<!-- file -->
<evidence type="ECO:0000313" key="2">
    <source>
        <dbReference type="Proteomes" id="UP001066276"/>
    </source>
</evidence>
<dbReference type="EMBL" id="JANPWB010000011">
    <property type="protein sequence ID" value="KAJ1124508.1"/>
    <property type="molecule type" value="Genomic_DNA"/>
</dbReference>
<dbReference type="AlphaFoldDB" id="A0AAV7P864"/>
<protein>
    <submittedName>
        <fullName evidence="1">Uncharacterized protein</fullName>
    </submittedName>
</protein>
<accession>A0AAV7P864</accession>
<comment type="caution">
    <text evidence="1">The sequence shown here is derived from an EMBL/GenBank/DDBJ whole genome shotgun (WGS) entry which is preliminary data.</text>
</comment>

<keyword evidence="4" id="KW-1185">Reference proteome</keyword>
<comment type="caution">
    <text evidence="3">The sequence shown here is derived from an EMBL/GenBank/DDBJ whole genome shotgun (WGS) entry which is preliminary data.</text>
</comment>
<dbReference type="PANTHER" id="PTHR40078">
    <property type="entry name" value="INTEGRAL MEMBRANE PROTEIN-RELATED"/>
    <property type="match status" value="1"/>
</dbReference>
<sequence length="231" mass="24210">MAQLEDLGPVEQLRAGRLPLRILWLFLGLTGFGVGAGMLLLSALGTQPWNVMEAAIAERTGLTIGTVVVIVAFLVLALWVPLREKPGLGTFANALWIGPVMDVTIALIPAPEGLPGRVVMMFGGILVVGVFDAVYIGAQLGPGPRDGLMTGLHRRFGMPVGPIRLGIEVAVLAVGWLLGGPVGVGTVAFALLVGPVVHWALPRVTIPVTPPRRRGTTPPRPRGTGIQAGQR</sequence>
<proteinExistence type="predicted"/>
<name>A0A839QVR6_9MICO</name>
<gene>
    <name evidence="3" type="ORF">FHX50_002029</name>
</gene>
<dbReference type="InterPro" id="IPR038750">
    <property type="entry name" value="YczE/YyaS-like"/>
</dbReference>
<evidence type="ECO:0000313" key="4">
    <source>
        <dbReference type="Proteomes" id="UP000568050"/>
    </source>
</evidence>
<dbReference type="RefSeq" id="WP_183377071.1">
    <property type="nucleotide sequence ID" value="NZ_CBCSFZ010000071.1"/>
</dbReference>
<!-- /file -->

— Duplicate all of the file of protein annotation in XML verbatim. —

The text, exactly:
<evidence type="ECO:0000313" key="2">
    <source>
        <dbReference type="Proteomes" id="UP001066276"/>
    </source>
</evidence>
<dbReference type="EMBL" id="JANPWB010000011">
    <property type="protein sequence ID" value="KAJ1124508.1"/>
    <property type="molecule type" value="Genomic_DNA"/>
</dbReference>
<dbReference type="AlphaFoldDB" id="A0AAV7P864"/>
<protein>
    <submittedName>
        <fullName evidence="1">Uncharacterized protein</fullName>
    </submittedName>
</protein>
<accession>A0AAV7P864</accession>
<comment type="caution">
    <text evidence="1">The sequence shown here is derived from an EMBL/GenBank/DDBJ whole genome shotgun (WGS) entry which is preliminary data.</text>
</comment>

<keyword evidence="4" id="KW-1185">Reference proteome</keyword>
<comment type="caution">
    <text evidence="3">The sequence shown here is derived from an EMBL/GenBank/DDBJ whole genome shotgun (WGS) entry which is preliminary data.</text>
</comment>
<dbReference type="PANTHER" id="PTHR40078">
    <property type="entry name" value="INTEGRAL MEMBRANE PROTEIN-RELATED"/>
    <property type="match status" value="1"/>
</dbReference>
<sequence length="231" mass="24210">MAQLEDLGPVEQLRAGRLPLRILWLFLGLTGFGVGAGMLLLSALGTQPWNVMEAAIAERTGLTIGTVVVIVAFLVLALWVPLREKPGLGTFANALWIGPVMDVTIALIPAPEGLPGRVVMMFGGILVVGVFDAVYIGAQLGPGPRDGLMTGLHRRFGMPVGPIRLGIEVAVLAVGWLLGGPVGVGTVAFALLVGPVVHWALPRVTIPVTPPRRRGTTPPRPRGTGIQAGQR</sequence>
<proteinExistence type="predicted"/>
<name>A0A839QVR6_9MICO</name>
<gene>
    <name evidence="3" type="ORF">FHX50_002029</name>
</gene>
<dbReference type="InterPro" id="IPR038750">
    <property type="entry name" value="YczE/YyaS-like"/>
</dbReference>
<evidence type="ECO:0000313" key="4">
    <source>
        <dbReference type="Proteomes" id="UP000568050"/>
    </source>
</evidence>
<dbReference type="RefSeq" id="WP_183377071.1">
    <property type="nucleotide sequence ID" value="NZ_CBCSFZ010000071.1"/>
</dbReference>